Once again it has been some time since I've written. I'm seriously going to work on that.
But today there are a few stories about American Heroes that simply could not be overlooked
That's SIR Ted
Today, UK Prime Minister Gordon Brown addressed a joint session of Congress (a rare honor afforded only to our closest friends... though he's the 5th UK PM to do so). In his speech, he announced that American hero, and long-time Massachusetts Senator Edward M. Kennedy would be granted an honorary knighthood by Queen Elizabeth II, saying:
"I hope that you will allow me to single out for special mention today one of your most distinguished senators, known in every continent and a great friend.Specifically, Kennedy is being made an honorary Knight Commander in the Order of the British Empire for his contributions to U.S.-U.K. relations and for his work on the peace process in Northern Ireland. Because a non-honorary appointment requires an oath to the Queen, all those who are not citizens in a realm where the Queen is head of state are made honorary Knights. As such, technically Kennedy will not be able to use the "Sir" as a title before his name, but may use the post-nominal "KBE".
"Northern Ireland is today at peace, more Americans have health care, more children around the world are going to school and for all those things we owe a great debt to the life and courage of Senator Edward Kennedy.
"And so today, having talked to him last night, I want to announce that Her Majesty the Queen has awarded an honorary knighthood for Sir Edward Kennedy."
I say, if Gordon Brown can call him Sir Edward, the same goes for everyone. I look forward to him being addressed as such upon his return to the Senate.
Speaking of Sir Edward
Have I ranted yet about the Serve America Act? It's a major piece of legislation that is jointly sponsored by Senator Sir Edward Kennedy (or is it Sir Senator?) and Republican Orrin Hatch. The bill has almost 2-dozen sponsors and has gained momentum in recent weeks. It is notable that while it wasn't passed in the last session, Senators Obama, McCain, Clinton, and Majority Leader Reid were all among the major cosponsors.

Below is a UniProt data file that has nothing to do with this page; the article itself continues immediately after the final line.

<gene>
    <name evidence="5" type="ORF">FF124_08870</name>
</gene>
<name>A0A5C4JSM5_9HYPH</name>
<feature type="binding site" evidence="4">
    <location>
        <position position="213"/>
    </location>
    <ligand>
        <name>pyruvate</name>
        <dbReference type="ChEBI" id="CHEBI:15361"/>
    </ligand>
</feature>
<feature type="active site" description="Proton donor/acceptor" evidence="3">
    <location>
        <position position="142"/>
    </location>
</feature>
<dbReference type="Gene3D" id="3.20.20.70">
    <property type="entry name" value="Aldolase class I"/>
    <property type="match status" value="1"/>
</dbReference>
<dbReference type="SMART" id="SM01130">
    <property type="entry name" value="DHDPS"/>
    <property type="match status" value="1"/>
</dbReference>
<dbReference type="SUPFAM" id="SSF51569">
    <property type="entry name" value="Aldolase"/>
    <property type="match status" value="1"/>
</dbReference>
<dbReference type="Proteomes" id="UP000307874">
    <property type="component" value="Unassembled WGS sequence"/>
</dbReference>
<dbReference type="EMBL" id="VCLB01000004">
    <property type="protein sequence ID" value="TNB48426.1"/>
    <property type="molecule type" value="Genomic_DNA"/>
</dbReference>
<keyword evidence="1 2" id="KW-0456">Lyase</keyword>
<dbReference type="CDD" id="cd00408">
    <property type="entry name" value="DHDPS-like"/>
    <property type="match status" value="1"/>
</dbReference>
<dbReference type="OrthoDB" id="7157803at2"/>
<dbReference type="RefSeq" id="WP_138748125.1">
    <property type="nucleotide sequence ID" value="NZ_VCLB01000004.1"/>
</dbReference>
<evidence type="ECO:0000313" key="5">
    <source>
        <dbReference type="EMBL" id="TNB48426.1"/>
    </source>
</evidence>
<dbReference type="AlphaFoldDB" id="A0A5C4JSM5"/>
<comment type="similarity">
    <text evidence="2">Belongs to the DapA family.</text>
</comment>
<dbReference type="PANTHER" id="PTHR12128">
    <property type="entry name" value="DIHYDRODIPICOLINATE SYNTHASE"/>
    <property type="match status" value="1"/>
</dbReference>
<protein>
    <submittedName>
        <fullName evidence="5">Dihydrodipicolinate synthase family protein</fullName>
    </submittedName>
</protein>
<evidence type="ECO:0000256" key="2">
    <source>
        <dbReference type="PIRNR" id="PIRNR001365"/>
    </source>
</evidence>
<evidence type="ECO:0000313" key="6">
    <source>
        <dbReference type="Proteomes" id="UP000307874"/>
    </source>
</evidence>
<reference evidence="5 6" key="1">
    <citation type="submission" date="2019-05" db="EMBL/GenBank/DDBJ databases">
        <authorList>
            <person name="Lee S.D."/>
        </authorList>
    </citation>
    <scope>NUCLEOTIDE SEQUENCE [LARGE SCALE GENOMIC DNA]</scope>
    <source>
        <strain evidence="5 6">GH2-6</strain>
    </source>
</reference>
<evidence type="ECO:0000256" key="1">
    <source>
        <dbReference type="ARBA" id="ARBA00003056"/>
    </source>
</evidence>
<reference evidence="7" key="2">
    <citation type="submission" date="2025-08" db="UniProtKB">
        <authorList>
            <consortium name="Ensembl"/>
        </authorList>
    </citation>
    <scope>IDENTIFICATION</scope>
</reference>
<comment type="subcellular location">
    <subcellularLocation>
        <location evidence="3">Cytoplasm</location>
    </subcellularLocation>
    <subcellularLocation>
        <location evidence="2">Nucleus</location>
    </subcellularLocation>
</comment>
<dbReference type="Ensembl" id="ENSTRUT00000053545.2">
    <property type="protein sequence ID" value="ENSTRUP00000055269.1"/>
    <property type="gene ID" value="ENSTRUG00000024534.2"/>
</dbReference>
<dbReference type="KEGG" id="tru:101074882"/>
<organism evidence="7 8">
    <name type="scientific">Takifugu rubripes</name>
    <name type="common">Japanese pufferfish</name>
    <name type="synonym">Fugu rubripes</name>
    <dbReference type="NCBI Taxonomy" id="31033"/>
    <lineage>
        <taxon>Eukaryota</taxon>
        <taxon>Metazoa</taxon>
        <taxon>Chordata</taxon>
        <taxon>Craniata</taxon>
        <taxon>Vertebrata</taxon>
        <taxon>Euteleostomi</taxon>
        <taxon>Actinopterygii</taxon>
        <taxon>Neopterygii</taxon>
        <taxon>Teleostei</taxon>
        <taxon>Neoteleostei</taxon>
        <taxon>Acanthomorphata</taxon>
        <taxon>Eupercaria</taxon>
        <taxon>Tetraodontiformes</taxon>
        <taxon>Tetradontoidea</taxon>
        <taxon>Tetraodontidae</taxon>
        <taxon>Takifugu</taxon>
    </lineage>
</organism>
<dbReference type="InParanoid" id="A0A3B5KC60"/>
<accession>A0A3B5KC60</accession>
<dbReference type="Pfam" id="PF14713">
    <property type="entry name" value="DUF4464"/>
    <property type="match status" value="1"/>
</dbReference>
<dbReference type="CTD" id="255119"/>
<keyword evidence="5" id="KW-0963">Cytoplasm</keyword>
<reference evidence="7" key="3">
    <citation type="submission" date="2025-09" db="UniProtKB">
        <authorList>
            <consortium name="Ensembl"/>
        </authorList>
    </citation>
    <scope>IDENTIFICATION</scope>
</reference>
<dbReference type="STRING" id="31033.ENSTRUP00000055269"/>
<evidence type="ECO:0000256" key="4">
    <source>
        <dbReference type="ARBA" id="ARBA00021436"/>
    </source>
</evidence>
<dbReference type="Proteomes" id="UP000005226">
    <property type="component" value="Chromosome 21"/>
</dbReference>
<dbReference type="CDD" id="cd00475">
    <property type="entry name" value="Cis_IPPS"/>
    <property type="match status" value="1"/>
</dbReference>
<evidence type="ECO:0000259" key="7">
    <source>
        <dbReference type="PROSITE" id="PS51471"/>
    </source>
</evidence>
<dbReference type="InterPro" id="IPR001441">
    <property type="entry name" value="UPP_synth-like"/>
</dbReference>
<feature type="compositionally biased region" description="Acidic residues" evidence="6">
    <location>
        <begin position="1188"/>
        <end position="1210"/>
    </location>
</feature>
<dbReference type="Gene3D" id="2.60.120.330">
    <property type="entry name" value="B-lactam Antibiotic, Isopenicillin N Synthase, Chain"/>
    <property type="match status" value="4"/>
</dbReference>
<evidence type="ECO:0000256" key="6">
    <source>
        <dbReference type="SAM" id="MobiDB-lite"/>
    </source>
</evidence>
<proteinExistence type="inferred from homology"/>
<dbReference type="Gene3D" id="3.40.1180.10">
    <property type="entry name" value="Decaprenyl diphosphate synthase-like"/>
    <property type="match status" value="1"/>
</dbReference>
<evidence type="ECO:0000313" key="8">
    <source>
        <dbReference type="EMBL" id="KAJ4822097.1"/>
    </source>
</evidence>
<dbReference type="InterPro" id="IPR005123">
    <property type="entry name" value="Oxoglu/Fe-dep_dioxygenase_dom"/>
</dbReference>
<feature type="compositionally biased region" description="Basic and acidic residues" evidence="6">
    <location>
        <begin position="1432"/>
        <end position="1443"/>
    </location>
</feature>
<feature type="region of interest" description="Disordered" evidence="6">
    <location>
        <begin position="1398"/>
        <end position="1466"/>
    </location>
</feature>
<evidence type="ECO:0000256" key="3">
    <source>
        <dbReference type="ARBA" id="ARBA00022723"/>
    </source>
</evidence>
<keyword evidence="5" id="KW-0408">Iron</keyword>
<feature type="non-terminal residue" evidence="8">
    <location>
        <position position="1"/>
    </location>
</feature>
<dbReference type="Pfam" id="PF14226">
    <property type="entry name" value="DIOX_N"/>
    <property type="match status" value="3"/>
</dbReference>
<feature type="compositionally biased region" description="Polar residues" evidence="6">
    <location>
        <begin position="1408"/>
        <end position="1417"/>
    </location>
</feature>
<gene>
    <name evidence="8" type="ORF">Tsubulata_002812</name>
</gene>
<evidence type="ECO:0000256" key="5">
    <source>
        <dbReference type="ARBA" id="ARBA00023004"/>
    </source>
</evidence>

The bill has been reintroduced and President Obama mentioned it in his speech to Congress last week as a national priority. The bill would create and expand national service projects like AmeriCorps, Vista, Teach For America, and other programs, while also creating/funding innovative new metrics for the impact of these projects. Specifically, it would nationalize America's Civic Health Index (a topic I've written about before) and provide a more clear year-by-year snapshot of civic engagement by making it part of the annual census. The National Conference on Citizenship has produced the CHI for the last several years, but this funding would allow for a greatly expanded version.
You can find more information on the Serve America Act here, at the Voices for National Service website, or here with ServiceNation.
Get involved, join the cause, pressure your elected officials. Sir Edward needs you!
Sir Edward aside, Howard Dean is clearly one of my greatest political influences. As a young turk in high school I eagerly joined the Deaniacs' 2003 Endless Summer Tour and I've been part of the movement to take my country back ever since.
In all seriousness, Howard Dean led a generational shift in American politics. He by no means did it alone, and he certainly is receiving little credit for his efforts, but I firmly believe in years to come his influence will begin to be fully appreciated. In 2002/2003, at a time when Democrats were cowering to Republicans on all issues in the wake of 9/11 and the bully-boy tactics being employed by Bush & Co, Dean was an unapologetic anti-war Democrat. He was ridiculed as a fringe element at first, until his campaign made unprecedented use of the internet and surged in the pre-primary hooplah. While his campaign eventually fizzled out (that scream...), his message of 'taking the country back', saying that he was representing the "Democratic wing of the Democratic party", revolutionizing the use of internet fundraising and social networking in campaigns -- all laid the groundwork for the Democratic resurgance we're enjoying now.
This is all even before his very successful stint as Chairman of the Democratic National Committee (a position he won controversially and without the tradiational backing of the party stalwarts). He used his 50 state strategy to lay the organizational groundwork for the party in coming elections -- a very controversial move at the time, especially with then-Congressman Rahm Emanuel. But no one can argue that those investments didn't pay off when looking at the vast gains in Congressional races or the unexpected states that turned Blue in the 2008 Presidential Election. Certainly Obama had a lot to do with it, but you can't give him sole credit for winning redder than red states like North Carolina.
I'm not the first person to gush for Dean, and I hope I'm not that last. In fact, there's a great must-read piece you can find here about Howard Dean being a latter-day Democratic Barry Goldwater; setting the stage for a resurchange in their party. But the point of this all is: Give Dean his due. He's not politically loved in insider Democratic circles, but the guy has done a heck of a job. And that's not even counting his stellar record as governor of Vermont...
I've got some more coming up later, but tis all for now. Feel free to comment or discuss any of the above named Heroes of the Republic.